Proven results with positive patient outcomes and experience

Newer methods of delivery of radiofrequency were introduced in 2007. Endovenous procedures are far less invasive than surgery and have lower complication rates. The procedure is well tolerated by patients, and it produces good cosmetic results.

Excellent clinical results are seen at 4-5 years, and the long-term efficacy of the procedure is now known with 10 years of experience. The original radiofrequency endovenous procedure was cleared by the US Food and Drug Administration (FDA) in March 1999. Endovenous techniques (radiofrequency ablation, phlebectomy and endovenous foam sclerotherapy), clearly are less invasive and are associated with fewer complications compared with more invasive surgical procedures, with comparable or greater efficiency.

Patients treated with the procedure may resume normal activities more quickly than patients who undergo surgical vein stripping or endovenous laser ablation. With the procedure, the average patient typically resumes normal activities within a few days. (4)

For a few weeks following the treatment, your physician may recommend a regular walking regimen and suggest you refrain from very strenuous activities (like heavy lifting or prolonged periods of standing.) or prolonged periods of standing.

Only a vein specialist can tell you if the procedure is the right option for your vein problem. Experience has shown that many patients with varicose veins or CVI can be treated with the procedure.


  1. LurieF, Creton D, Eklof B, Kabnick LS, Kistner RL, Pichot O, et al. Prospective randomized study of endovenous radiofrequency obliteration. (Closure procedure) versus ligation and stripping in aselected patient population (EVOLVeS Study). J Vasc Surg 2003;38;2:207-14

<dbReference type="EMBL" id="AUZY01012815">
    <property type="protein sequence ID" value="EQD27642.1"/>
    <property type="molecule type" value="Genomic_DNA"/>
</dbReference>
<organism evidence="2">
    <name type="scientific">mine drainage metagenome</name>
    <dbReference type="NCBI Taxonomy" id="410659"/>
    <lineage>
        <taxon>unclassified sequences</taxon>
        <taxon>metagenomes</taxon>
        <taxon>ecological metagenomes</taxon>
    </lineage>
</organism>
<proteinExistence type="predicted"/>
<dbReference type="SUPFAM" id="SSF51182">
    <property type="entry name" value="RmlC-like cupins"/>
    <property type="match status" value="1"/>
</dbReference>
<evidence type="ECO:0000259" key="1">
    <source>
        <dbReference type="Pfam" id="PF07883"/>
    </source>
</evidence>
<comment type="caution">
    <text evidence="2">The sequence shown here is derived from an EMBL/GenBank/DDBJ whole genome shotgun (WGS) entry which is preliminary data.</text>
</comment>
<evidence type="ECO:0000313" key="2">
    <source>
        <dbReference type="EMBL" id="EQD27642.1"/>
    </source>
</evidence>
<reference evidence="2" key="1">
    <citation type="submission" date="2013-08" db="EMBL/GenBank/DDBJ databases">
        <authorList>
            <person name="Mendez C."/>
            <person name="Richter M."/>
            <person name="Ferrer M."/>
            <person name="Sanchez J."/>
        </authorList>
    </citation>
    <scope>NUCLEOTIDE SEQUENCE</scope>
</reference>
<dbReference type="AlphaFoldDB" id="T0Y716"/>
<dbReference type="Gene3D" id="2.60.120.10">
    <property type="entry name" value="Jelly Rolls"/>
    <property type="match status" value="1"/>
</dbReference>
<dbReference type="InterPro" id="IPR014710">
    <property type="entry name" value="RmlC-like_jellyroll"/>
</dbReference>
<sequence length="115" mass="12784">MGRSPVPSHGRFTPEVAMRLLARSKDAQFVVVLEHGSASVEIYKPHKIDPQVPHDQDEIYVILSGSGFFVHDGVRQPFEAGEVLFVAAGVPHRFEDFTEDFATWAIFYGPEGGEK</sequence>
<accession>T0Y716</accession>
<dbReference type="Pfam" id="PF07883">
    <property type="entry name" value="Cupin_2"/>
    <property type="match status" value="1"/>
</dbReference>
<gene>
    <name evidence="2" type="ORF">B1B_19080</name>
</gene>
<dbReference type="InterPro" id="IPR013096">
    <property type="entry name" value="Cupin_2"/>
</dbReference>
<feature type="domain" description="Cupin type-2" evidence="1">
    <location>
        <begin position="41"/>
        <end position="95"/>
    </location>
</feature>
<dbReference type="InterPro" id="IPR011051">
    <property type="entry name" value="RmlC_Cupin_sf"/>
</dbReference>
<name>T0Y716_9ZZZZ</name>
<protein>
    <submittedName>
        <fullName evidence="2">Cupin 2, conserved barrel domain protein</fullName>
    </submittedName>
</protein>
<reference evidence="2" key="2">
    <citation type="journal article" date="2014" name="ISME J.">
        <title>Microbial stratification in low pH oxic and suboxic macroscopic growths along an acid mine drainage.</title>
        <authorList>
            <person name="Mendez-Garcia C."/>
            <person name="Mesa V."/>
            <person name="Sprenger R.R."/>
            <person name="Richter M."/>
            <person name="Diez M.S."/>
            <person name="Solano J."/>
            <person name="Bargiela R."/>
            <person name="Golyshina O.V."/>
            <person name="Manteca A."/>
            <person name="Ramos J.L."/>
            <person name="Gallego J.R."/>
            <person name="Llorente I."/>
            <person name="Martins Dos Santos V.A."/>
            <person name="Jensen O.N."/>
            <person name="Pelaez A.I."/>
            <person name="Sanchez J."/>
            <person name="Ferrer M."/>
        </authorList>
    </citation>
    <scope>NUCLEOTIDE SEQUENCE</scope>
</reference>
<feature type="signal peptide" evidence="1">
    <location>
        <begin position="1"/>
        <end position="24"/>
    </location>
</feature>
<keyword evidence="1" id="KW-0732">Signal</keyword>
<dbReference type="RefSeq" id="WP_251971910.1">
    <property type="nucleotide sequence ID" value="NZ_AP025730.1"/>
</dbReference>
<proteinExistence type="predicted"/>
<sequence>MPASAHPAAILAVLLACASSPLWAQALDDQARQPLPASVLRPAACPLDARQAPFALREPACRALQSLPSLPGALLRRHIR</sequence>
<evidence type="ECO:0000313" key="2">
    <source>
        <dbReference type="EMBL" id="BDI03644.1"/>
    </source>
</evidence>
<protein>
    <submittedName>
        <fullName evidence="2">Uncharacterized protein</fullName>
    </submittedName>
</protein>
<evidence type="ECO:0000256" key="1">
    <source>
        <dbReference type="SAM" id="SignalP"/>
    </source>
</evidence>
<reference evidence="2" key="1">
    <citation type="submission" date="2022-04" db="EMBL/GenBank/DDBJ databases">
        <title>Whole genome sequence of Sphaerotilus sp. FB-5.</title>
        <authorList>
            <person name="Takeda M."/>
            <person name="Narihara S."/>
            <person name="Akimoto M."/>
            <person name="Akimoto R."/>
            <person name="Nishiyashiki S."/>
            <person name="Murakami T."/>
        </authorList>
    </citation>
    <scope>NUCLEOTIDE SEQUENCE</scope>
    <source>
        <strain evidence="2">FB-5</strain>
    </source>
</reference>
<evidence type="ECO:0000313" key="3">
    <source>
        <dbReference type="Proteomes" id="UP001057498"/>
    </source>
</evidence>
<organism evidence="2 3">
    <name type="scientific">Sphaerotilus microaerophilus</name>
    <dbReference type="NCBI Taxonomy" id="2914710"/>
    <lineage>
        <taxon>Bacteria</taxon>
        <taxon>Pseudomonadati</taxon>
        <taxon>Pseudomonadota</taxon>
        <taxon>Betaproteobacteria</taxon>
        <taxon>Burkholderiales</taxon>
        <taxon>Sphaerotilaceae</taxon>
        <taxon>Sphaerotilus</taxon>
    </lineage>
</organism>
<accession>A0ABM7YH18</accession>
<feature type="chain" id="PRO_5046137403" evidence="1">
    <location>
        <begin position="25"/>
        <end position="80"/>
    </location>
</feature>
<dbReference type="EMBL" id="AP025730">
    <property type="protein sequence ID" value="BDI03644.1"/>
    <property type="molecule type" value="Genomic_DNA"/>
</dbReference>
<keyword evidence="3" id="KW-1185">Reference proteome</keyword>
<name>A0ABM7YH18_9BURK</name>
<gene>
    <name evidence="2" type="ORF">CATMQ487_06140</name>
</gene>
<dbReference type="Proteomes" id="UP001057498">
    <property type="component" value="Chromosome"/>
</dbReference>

2. Hinchliffe RJ, et al. A prospective randomised controlled trial of VNUS Closure versus Surgery for the treatment of recurrent long saphenous variscose veins. Eur J Vasc Endovasc Surg 2006 Feb;31;2:212-218
  3. Almeida JI, Kaufman J, Göckeritz O, et al. Radiofrequency endovenous ClosureFast versus laser ablation for the treatment of great saphenous reflux: a multicenter, single-blinded, randomized study (RECOVERY Study). J Vasc Interv Radiol. 2009;20:752-759.
  4. L. H. Rasmussen, M. Lawaetz, L. Bjoern, B. Vennits, A. Blemings and B. Eklof, Randomized Clinical Trial Comparing Endovenous Laser Ablation, Radiofrequency Ablation, Foam Sclerotherapy and Surgical Stripping for Great Saphenous Varicose Veins. British Journal of Surgery Society Ltd., Wiley Online Library,, March 15, 2011.
  5. Proebstle T. et al. Three-year European follow-up of endovenous radiofrequency-powered segmental thermal ablation of the great saphenous vein with or without treatment of calf varicosities. JVS; July2011.